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Interviews

Bill Carrothers: Content in his Corner of the Jazz World

By Published: March 1, 2004
"I love America. I would never want to live in Europe. I love American culture. I love baseball. I love the quirky humanity and kind of that weird innocence that America has. But there's a nice thing about the whole European approach to art and sex and all sorts of stuff. They're a lot, I think, emotionally and societally, a little healthier than America. They're not quite as twisted by all that Victorian crap. All those various hard religious things that twist us," Carrothers opines. "But they were twisted. They had their time they were hanging people and burning people and that kind of stuff."

So Carrothers keeps moving, without regard for the Big (Jazz) Picture. He's high on his recent electric project, which he did with Minneapolis musicians. "I wrote this tune tracing the evolution of democracy. It traces the stages that happen for things to change, like, for instance, slavery. So I wrote this suite where things are kind of in a different place from where they started. The whole thing kind of moves harmonically. It starts from one tonal center and ends in another. It kind of has this whole feel to it. There's even a tune called "Mojo Clinton." I was so disappointed in him. I voted for him and he turned out to be such an asshole. I was so pissed. He was still a decent president, he's such a jerk you just want to pound him."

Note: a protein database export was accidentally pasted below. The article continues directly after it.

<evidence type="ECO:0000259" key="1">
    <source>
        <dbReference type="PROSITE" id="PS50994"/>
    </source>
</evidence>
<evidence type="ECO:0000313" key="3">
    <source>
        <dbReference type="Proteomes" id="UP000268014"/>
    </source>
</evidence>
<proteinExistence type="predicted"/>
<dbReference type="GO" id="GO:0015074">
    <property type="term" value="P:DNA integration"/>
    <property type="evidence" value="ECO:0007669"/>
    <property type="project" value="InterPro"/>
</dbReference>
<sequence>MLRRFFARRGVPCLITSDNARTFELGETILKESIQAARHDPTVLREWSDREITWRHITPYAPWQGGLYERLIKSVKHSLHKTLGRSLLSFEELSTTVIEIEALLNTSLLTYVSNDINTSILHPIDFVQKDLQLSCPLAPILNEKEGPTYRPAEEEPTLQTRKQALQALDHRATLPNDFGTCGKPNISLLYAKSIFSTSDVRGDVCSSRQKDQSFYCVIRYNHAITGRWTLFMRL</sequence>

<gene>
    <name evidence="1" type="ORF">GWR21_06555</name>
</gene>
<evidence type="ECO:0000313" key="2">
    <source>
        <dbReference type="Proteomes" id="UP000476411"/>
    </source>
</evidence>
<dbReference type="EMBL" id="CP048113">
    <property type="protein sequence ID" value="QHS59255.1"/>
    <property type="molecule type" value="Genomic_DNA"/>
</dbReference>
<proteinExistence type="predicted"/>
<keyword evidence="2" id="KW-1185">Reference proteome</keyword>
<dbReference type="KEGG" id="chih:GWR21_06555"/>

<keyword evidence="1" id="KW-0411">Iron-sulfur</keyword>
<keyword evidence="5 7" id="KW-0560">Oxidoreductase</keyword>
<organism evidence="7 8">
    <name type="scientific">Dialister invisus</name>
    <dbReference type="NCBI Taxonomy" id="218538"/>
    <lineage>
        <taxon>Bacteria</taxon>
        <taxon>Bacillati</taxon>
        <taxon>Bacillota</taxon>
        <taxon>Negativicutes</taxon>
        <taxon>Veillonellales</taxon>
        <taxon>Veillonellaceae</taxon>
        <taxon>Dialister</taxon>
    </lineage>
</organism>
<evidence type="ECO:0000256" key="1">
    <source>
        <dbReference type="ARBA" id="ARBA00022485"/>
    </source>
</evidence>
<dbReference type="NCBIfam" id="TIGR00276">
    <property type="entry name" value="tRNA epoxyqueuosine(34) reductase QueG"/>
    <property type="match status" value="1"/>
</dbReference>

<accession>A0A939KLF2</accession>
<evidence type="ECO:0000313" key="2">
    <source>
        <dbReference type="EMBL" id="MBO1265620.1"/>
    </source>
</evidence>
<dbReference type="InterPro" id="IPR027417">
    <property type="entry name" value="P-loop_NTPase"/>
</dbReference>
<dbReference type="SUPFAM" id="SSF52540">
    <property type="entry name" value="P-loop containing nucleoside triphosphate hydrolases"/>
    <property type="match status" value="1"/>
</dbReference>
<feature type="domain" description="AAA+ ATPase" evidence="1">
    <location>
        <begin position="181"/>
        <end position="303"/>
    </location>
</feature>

His next long-term project takes him back to doing music tied to American history. His The Blues and the Greys CD done a few years ago is solo piano improvisations linked to the Civil War period. The new project, the music of World War I, will be called Armistice 1918 .

"That's going to be a big project," he said. "I've got some funding for it now from the World War I museum in France that wants to underwrite a substantial portion of it. It'd be for narrator, wordless soprano, male chorus, percussion and piano, bass and drums. It's narrations of the poet Wilfred Owen. He was a first lieutenant in the British Army who was killed just before Armistice Day. And he wrote this incredible book of poetry, all dealing with the fighting on the western front. Not flag-wavy at all. But not somber either. Just really direct. So that's gonna be the thread that runs through it. It's going to be these poems narrated, with a kind of wordless soprano and a male chorus. The trio can kind of flow in and out of it

"It's something I've had working in my head now for a while. As soon as I get all my financing together. I've got a couple record companies interested in putting up the rest of the money that will be required to do it. It's kind of an expensive project. No one's ever done anything quite like it. I like to bring together history and music. My record Swing Sing Songs is a lot of the music of World War II.

Other than that, it's enjoying the great outdoors of the UP, his family and jazz, "enjoying it while it's here, rather than worrying that I'm not going to be part of the resurgence. Or worrying that it's dead and I'm just a skin being shed off a snake. I feel like: it is what it is," he said, then segued to sing the David Byrne lyric in a voice that won't make the Talking Head come looking for royalties, "It's all right, cause it's finite."

"People like to think life is limitless, but it's not. But it's OK," he chuckles, adding slyly, "I'm just on that kick lately, I apologize."

Visit Bill Carrothers on the web at www.bridgeboymusic.com .



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